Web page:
The new statistics of the Department of Energy and Climate Change (DECC) has revealed that one fifth of all electricity was generated in Britain by green technologies as windfarms in the first three months of the year. Data show that the produced power was enough for about 15m homes during the quarter.
This result has been welcomes as a breakthrough by the wind industry, which alone provided 12% of the overall power produced, stressing the fundamental role of renewables in the energy mix.
On the other hand, these findings could rise concerns and debates. The cost of gas to householders rose by 4.8% between the first quarter of 2013 and the same period of this year, while average gas prices to business customers, including the climate change levy, were 5.2% lower.
Although the scale of renewable energy subsidies remains controversial, data highlight the important advances realized by the industry to significantly reduce Britain's carbon emissions.
Moreover, recent studies has outlined that in 2013 only 5.2% of final energy consumption, including heat and transport, came from renewable sources, far from the a target of 15% by 2020 set by EU directives.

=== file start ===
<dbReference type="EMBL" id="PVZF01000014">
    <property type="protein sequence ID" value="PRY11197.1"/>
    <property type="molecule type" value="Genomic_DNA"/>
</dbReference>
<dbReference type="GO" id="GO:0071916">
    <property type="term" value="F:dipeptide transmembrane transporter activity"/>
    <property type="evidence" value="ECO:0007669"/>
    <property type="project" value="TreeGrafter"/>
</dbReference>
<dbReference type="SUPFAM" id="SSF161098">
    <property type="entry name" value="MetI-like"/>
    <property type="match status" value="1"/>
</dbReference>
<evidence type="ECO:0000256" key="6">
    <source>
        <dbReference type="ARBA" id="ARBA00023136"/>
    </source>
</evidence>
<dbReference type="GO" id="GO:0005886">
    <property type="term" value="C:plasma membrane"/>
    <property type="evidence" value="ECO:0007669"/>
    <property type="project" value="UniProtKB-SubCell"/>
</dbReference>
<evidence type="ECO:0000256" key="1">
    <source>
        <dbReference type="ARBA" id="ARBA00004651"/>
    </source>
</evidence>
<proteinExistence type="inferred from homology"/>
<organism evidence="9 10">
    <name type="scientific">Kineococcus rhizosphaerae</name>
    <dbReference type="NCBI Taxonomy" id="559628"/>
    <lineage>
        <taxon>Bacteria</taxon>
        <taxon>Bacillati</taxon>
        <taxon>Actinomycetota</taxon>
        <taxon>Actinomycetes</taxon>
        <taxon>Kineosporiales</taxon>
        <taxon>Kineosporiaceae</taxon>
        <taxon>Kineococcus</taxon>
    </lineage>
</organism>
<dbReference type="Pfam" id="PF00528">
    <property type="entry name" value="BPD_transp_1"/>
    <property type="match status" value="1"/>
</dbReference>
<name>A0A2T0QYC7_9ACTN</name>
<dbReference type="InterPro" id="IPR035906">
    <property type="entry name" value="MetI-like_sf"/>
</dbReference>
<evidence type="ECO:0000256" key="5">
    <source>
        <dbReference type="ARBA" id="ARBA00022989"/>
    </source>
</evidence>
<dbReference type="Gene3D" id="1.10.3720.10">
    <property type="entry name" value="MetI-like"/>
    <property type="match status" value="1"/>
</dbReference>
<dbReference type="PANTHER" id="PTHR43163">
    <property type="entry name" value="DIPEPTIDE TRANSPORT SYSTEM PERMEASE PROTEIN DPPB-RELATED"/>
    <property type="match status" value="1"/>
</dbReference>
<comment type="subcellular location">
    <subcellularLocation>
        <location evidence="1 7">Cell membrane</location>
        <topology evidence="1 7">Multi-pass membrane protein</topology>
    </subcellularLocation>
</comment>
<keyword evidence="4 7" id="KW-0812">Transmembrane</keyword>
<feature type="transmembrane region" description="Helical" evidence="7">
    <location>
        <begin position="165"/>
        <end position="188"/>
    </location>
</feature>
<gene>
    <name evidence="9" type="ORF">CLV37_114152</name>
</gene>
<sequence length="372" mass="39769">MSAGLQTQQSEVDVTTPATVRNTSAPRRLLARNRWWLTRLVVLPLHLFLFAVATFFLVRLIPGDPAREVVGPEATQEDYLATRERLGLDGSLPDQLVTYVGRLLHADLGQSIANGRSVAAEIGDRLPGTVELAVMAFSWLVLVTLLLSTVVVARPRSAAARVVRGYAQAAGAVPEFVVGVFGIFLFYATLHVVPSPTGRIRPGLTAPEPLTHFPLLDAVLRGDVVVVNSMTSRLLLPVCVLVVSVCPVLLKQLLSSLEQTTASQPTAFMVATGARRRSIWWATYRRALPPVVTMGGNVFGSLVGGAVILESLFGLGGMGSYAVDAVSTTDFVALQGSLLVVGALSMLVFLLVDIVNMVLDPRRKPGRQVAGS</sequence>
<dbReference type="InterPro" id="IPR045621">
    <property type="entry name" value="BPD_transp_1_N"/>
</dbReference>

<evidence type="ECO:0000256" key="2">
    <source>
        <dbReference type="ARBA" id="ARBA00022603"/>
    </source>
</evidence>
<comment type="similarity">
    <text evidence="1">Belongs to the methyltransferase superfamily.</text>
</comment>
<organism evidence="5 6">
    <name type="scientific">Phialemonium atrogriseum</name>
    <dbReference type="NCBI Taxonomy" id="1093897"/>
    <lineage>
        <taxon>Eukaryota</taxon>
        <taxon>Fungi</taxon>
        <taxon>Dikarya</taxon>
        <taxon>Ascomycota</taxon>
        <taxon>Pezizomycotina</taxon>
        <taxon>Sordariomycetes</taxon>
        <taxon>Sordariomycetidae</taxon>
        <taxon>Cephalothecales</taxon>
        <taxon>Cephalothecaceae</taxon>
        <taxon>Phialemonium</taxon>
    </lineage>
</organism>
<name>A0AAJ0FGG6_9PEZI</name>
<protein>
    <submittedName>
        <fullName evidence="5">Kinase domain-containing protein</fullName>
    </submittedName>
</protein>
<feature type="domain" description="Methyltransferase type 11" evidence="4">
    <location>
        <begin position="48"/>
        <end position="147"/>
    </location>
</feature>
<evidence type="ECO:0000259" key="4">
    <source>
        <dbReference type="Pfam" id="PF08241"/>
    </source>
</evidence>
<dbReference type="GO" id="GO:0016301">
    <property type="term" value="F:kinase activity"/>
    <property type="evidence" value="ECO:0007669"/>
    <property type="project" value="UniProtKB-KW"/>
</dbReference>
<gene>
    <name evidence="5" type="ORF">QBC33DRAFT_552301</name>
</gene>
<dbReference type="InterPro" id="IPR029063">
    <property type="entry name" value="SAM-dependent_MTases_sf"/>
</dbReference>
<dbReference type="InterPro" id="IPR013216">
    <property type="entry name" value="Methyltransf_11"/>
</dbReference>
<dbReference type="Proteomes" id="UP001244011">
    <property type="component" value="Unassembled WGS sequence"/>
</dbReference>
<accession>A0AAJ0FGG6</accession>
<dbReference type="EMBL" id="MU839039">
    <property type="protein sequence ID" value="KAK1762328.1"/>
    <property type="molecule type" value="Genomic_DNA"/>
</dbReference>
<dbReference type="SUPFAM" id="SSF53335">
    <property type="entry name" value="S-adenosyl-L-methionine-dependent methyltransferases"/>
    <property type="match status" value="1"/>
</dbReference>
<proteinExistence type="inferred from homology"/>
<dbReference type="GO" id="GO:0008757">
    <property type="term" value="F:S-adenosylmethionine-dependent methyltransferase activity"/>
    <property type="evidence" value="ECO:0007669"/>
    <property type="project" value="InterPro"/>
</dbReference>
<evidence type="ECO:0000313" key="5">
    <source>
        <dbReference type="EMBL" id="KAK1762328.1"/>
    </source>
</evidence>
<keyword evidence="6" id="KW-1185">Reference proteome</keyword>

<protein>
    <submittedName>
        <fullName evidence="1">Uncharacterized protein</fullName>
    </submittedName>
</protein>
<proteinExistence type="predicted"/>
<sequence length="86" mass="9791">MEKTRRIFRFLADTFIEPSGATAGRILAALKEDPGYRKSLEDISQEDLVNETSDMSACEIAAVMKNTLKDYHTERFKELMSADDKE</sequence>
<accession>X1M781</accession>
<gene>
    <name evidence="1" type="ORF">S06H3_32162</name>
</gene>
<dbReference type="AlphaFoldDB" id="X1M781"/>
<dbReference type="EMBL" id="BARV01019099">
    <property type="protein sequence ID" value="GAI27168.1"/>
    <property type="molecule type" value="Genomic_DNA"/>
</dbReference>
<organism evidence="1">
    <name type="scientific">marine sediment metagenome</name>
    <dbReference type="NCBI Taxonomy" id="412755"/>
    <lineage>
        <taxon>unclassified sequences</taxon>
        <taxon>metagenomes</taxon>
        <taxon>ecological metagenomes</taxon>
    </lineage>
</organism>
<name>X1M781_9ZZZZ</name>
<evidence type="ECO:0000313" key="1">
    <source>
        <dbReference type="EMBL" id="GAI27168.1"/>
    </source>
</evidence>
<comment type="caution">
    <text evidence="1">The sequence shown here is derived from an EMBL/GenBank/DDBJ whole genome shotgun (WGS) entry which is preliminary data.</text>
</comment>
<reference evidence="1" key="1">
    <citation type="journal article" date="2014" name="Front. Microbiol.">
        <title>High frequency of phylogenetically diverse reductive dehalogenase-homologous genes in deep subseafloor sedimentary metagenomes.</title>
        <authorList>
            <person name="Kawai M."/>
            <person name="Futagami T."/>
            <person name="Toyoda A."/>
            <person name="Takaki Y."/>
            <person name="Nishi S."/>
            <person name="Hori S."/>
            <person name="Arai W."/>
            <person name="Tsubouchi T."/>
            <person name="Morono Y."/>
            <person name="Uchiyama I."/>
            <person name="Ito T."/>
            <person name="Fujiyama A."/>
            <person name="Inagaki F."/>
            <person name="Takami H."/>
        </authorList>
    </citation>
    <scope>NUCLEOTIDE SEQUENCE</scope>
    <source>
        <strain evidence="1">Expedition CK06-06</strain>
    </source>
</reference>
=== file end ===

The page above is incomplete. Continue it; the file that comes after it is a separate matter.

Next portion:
In line with that, the lobby group Renewable Energy Association (REA) has argued that the government should undertake stricter policies, especially in the field of green heat and transport biofuels. According to the chief executive of the REA, the progress in electricity is encouraging, but growth is not yet strong enough in renewable heat and transport to meet the government's objectives.
According to recent government statistics, the UK continued to be highly reliant on coal for its power. While the UK's own production of coal fell by 27% from January to March, owing mainly to controversial colliery closures, the amount of coal imported from Russia rose by 21%.
The gLAWcal Team
Friday, 27 June 2014
(Source: The Guardian)